The Department of Justice inspector general is approaching the conclusion of his investigation into allegations of bias at the origins of the Russia investigation, according to a letter sent to lawmakers Friday, and has provided a draft report of its findings to the DOJ. read more
"Our democracy's ideals were false when they were written." I've been struggling with that sentence " the opening statement of the NYT Mag's 1619 Project on the legacy of slavery in America: hHow can an enduring "ideal" " like, say, freedom or equality " be "false" at one point in history and true in another?
You could say that the ideals of universal equality and individual liberty in the Declaration of Independence were belied and contradicted in 1776 by the fact of slavery, but that's very different than saying that the ideals themselves were false. (They were, in fact, the most revolutionary leap forward for human freedom in history.)
Clearly, the Times is now engaged in a project of reporting everything through the prism of white supremacy and critical race theory, in order to "teach" its readers to think in these crudely reductionist and racial terms. It's as much activism as journalism, ideology masquerading as neutral scholarship. read more
Former acting FBI director Andrew McCabe's legal team has been notified that the Justice Department authorized prosecutors to seek an indictment against him for lying to investigators, according to two people familiar with the matter, though it remains unclear whether McCabe will be charged. read more
The New York Times on Wednesday updated a story marking the 18th anniversary of the September 11, 2001 terror attacks, and deleted a tweet that said "airplanes took aim" at the Twin Towers of New York City's World Trade Center. "We've deleted an earlier tweet to this story and have edited for clarity. The story has also been updated," said a tweet posted to the official New York Times Twitter account.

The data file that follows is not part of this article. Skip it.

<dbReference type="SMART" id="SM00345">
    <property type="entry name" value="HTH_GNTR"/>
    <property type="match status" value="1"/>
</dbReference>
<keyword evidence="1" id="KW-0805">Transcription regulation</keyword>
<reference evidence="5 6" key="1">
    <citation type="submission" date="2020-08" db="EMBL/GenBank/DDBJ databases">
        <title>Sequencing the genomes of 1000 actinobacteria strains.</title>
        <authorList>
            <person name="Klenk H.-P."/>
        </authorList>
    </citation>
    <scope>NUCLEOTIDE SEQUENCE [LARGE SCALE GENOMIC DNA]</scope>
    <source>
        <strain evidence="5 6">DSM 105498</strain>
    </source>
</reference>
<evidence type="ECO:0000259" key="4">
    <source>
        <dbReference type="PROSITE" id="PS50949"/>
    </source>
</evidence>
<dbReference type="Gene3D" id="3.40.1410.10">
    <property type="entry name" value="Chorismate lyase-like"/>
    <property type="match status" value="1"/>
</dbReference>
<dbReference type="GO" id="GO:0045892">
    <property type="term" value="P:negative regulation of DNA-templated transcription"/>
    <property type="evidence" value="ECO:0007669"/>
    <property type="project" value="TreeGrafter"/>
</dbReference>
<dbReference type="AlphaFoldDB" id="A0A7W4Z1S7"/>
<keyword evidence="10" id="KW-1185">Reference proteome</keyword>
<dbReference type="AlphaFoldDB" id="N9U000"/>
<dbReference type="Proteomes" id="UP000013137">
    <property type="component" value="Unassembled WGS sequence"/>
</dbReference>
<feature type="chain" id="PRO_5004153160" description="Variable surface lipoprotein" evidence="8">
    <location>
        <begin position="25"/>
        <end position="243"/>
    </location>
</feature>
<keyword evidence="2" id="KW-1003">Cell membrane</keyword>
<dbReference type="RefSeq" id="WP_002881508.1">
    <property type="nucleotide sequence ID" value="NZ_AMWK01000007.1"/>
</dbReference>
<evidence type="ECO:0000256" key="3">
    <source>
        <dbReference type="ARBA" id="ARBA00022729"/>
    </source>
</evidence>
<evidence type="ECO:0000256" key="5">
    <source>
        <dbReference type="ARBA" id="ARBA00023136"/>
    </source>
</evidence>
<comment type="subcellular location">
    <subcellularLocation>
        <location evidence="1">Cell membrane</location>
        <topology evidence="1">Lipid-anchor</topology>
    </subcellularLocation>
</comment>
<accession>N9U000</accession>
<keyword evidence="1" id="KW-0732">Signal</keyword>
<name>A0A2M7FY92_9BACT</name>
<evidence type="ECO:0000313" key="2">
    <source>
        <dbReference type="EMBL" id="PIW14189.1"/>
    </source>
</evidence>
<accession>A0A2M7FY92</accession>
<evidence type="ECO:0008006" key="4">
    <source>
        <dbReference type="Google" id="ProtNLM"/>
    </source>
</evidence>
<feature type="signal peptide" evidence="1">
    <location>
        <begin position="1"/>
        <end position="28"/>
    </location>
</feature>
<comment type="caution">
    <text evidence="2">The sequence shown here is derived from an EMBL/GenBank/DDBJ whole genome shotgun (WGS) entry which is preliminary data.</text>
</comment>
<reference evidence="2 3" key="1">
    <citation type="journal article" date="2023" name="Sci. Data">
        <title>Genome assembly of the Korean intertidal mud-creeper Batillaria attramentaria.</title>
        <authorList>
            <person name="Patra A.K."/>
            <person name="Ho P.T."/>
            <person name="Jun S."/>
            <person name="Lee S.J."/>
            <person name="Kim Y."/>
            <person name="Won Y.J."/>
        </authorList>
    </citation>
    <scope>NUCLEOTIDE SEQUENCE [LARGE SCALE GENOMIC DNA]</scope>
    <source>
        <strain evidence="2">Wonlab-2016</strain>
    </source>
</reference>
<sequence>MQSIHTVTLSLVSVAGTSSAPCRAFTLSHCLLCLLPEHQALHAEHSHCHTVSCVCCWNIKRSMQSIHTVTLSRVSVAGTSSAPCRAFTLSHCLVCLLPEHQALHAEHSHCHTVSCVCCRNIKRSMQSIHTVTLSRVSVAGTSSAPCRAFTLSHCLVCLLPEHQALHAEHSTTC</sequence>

The original tweet linked to a story about families gathering at the memorial site in New York City but was widely called out since it did not mention that the planes that hit the towers were hijacked by terrorists from al-Qaeda. The re-issued tweet with the story link now says, "18 years after nearly 3,000 people were lost, families of those killed in the terror attacks will gather at the 9/11 memorial."
Twitter exploded with outrage over the original story and tweet and sources at the Times said that they received thousands of cancellations before noon today.
Former secretary of defense James Mattis repeatedly refused MSNBC anchor Andrea Mitchell's invitations to criticize President Donald Trump in an interview Thursday.
After Mitchell quoted a portion of his new book Call Sign Chaos that criticized the Obama administration"including former vice president and 2020 candidate Joe Biden"for leaving the Middle East in "disarray" and "our friends confused", she asked if the American alliances were weaker now than when Mattis took office in 2017, and Mattis replied, "No, NATO is actually stronger today."
After Mattis deflected questions about Islamic State and military funding toward border wall construction, she next brought up a 2017 cabinet meeting where Mattis praised on the U.S. military rather than Trump. "Andrea, I'm going to frustrate you here," Mattis said, stating he only was thinking at the time about representing the Pentagon as an "apolitical organization."
Visibly frustrated, Mitchell ends the interview.